Trade backers say members of Congress need to weigh in before trade negotiations are finalized and then leave the details to the president.
“We’re giving him the authority to negotiate on the U.S.’s behalf, because you can’t have 435 members of the House and 100 senators negotiate a trade agreement,” Reichert said. “The way trade agreements work, really, is that we have our input up front.”
Opponents say that’s giving the president too much authority to shape deals and leaving Congress with no way to make changes.
“I just very strongly believe that these are areas that should have congressional oversight,” said California Rep. Jeff Denham, one of 23 Republicans who signed the Jones-Bachmann letter.
Denham predicted that a fast-track bill “will have a tough time getting through the House” and garnering majority support from either party.
“Obviously, there have been a great deal of Democrats that have voiced their opinions against this, and I think from the Republican side there are real trust issues with this president,” he said.
Wallach said the 188 House members who already had raised concerns didn’t include many who’d opposed fast track in the past, such as Democratic Rep. Nancy Pelosi of California, the House minority leader. Wallach said she’d be surprised if even 20 of the 200 House Democrats ended up voting for it.
In the biggest display of opposition, 151 House Democrats signed a letter written by Democratic Reps. Rosa DeLauro of Connecticut and George Miller of California saying they’d vote against fast track if they’re excluded from negotiations. Many complain that the administration has kept them in the dark over the Trans-Pacific Partnership.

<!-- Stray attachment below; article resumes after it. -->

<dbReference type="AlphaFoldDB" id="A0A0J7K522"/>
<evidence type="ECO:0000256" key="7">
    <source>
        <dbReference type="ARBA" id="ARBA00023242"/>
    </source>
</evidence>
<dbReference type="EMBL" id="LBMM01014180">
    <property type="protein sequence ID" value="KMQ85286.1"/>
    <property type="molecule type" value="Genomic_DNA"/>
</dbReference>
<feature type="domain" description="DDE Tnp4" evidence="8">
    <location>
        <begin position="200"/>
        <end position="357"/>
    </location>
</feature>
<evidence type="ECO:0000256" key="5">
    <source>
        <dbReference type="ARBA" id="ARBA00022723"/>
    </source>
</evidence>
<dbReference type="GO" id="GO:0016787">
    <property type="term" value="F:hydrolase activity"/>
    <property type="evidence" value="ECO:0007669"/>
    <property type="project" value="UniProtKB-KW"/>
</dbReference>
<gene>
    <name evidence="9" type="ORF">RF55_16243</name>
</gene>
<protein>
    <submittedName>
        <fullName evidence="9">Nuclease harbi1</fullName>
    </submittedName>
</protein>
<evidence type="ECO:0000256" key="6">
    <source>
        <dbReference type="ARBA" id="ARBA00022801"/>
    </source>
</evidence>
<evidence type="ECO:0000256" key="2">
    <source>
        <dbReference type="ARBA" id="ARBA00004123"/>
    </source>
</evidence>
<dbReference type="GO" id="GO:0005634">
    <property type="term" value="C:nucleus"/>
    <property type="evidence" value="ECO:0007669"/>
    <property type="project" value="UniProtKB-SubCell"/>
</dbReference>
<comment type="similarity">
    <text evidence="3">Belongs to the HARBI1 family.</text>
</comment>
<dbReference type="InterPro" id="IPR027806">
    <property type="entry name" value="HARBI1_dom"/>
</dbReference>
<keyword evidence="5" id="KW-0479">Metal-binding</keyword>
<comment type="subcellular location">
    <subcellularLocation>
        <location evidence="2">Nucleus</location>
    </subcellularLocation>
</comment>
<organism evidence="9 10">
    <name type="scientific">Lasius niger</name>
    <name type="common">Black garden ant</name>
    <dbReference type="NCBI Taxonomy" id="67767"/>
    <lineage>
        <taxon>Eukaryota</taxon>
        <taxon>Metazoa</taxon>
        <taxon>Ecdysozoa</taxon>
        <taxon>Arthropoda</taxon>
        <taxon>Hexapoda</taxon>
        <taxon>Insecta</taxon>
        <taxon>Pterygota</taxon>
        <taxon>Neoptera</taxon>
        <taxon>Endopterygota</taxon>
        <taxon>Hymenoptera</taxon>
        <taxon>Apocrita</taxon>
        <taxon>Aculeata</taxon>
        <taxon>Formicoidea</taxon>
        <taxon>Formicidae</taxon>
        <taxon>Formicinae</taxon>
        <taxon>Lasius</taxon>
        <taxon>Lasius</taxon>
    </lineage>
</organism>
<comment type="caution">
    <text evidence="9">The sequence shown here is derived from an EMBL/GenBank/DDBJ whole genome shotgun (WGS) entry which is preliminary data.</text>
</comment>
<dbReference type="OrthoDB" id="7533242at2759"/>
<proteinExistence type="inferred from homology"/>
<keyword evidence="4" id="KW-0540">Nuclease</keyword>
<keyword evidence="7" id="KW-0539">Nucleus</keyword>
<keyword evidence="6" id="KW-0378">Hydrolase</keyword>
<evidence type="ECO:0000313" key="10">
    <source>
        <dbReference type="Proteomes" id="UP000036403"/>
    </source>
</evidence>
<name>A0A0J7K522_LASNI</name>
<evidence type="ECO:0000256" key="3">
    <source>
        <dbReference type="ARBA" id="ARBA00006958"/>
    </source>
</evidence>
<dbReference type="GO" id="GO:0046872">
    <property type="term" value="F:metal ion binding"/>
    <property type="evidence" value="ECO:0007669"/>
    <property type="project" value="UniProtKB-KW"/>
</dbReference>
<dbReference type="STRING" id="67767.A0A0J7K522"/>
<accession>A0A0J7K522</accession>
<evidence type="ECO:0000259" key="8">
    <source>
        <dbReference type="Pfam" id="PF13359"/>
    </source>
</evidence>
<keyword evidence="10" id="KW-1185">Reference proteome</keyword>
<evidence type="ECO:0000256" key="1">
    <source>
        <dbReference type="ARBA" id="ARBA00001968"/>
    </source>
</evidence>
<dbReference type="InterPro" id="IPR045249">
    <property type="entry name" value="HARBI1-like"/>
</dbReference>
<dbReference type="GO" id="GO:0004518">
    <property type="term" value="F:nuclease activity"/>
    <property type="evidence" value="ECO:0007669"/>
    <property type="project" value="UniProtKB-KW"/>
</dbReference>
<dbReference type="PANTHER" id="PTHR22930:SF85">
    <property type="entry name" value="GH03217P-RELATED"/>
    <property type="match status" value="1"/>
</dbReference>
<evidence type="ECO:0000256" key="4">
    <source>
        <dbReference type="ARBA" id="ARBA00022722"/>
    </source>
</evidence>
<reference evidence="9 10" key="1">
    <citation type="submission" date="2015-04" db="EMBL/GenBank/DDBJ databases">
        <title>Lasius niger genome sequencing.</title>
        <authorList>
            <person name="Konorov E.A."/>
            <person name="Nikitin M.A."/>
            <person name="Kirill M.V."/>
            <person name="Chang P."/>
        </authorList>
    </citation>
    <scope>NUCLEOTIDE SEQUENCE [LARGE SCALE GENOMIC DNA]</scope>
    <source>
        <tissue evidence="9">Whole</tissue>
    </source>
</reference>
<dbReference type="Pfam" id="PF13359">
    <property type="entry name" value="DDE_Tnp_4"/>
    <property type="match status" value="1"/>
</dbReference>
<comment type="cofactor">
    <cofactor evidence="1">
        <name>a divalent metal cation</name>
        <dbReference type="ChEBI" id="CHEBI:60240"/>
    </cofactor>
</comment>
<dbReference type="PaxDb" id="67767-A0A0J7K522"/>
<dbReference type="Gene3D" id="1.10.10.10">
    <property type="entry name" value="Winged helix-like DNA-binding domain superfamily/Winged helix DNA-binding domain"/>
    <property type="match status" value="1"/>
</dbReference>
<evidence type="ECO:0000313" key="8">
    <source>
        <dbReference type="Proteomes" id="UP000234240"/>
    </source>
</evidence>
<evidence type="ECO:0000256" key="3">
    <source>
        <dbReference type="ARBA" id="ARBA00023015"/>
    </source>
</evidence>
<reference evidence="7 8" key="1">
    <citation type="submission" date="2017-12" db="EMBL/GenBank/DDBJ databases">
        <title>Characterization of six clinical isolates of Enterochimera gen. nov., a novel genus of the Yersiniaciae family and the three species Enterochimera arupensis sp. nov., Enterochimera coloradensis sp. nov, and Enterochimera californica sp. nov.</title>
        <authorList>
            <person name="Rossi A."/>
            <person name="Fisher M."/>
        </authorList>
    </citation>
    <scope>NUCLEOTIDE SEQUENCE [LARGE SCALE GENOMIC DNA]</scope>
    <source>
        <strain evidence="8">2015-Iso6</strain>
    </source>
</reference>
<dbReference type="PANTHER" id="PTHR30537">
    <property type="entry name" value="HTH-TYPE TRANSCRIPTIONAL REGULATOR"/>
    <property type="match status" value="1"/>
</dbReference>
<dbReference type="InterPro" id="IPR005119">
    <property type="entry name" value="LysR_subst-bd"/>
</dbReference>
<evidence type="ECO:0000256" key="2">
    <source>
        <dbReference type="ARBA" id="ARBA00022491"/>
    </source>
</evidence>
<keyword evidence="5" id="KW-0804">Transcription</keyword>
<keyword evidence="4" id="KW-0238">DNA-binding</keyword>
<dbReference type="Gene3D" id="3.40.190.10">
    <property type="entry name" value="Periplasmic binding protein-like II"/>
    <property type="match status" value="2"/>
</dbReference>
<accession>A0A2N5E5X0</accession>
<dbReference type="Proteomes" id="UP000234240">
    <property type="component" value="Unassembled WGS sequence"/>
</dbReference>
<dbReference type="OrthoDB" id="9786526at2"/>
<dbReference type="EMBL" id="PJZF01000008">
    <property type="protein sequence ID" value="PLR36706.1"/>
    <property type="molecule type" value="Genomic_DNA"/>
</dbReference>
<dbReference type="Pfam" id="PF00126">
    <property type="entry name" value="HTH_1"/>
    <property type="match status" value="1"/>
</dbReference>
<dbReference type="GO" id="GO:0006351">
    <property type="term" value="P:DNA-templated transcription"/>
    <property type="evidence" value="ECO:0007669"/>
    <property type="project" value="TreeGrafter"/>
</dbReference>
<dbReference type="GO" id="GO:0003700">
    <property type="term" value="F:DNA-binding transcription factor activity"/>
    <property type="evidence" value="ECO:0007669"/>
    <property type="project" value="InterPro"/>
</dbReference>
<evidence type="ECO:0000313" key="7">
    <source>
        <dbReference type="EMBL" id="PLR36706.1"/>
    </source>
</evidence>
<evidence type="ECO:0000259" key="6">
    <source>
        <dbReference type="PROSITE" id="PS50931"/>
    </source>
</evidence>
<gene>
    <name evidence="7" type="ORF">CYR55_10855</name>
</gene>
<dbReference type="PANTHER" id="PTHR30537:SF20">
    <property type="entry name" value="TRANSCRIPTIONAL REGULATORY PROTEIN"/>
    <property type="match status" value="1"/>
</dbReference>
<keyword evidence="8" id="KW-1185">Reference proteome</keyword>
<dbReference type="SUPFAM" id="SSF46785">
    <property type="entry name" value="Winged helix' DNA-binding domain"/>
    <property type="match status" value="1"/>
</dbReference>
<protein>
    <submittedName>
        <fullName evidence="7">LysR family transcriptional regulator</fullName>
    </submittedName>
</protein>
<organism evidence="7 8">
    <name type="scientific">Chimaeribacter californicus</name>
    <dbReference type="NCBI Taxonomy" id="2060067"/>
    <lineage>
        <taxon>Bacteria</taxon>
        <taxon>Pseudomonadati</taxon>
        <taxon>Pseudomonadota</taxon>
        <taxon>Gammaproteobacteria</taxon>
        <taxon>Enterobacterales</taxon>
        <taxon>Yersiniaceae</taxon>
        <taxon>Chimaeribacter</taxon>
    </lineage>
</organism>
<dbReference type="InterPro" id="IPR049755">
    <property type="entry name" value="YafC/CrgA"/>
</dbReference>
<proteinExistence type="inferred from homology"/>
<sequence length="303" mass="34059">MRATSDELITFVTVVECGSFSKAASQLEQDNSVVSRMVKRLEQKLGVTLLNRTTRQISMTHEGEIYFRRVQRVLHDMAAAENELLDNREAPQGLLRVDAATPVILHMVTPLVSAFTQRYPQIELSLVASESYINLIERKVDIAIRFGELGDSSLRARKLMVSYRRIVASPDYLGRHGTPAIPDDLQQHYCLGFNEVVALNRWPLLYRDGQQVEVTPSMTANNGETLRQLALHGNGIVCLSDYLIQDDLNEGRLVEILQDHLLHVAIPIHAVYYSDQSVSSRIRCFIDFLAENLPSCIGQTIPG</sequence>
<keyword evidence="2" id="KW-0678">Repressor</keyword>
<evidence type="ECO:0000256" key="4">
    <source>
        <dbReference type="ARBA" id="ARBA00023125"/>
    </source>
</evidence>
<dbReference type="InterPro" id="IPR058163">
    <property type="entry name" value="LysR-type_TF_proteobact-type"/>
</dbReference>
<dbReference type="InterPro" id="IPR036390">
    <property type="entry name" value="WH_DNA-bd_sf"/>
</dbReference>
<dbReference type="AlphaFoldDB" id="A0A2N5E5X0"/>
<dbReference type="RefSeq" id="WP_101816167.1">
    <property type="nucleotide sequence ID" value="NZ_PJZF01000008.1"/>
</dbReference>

Reichert, a member of the House Ways and Means Committee and a co-chairman of the new Friends of TPP Caucus, said he and others in the caucus were finalizing a letter to Obama this week and would ask for a private meeting. They want him to start twisting more arms.
“We really need to have the president’s voice to convince some of his party members to get on board with this. . . . I am hoping we can get some time to talk with him,” Reichert said.
Republican House Speaker John Boehner of Ohio, who supports fast-track authority, delivered the same message at a news conference Thursday, saying “at some point, the president needs to stand up and lead.”
Obama has warmed up to trade considerably since he ran for president in 2008, when he pledged to overhaul trade policies and even proposed to renegotiate NAFTA.
“The president’s approach to trade and globalization issues has been equal parts heartbreaking and disgusting,” Wallach said. “As a candidate, he was very explicit in pledging to replace fast track as an undemocratic process. . . . And then he came into office and became just like Bush and Clinton.”
Wallach said Obama switched gears after surrounding himself with pro-trade advisers, including several who worked in the Bill Clinton administration: “It is fairly endemic that presidents and politicians come here and many of them end up surrounded by bipartisan elite corporate interests. And one of the things they all agree on is that these kind of trade agreements are highly profitable.”
The president’s evolution has been welcome for many business interests, who are pleased that he plans to push his trade plans even in a tough year of midterm elections.
“When we look at the beginning of the Obama administration and we look now,” it’s clear that the president and his administration are “all-in” on trade, said Charles Dittrich, the vice president of regional trade initiatives for the National Foreign Trade Council in Washington.
At a luncheon for reporters at the group’s K Street offices Wednesday, Dittrich predicted that Obama will get Congress to pass a fast-track bill and the Trans-Pacific trade pact by the end of 2014.
“We’re very positive and enthusiastic,” he said.
By Rob Hotakainen
McClatchy Washington Bureau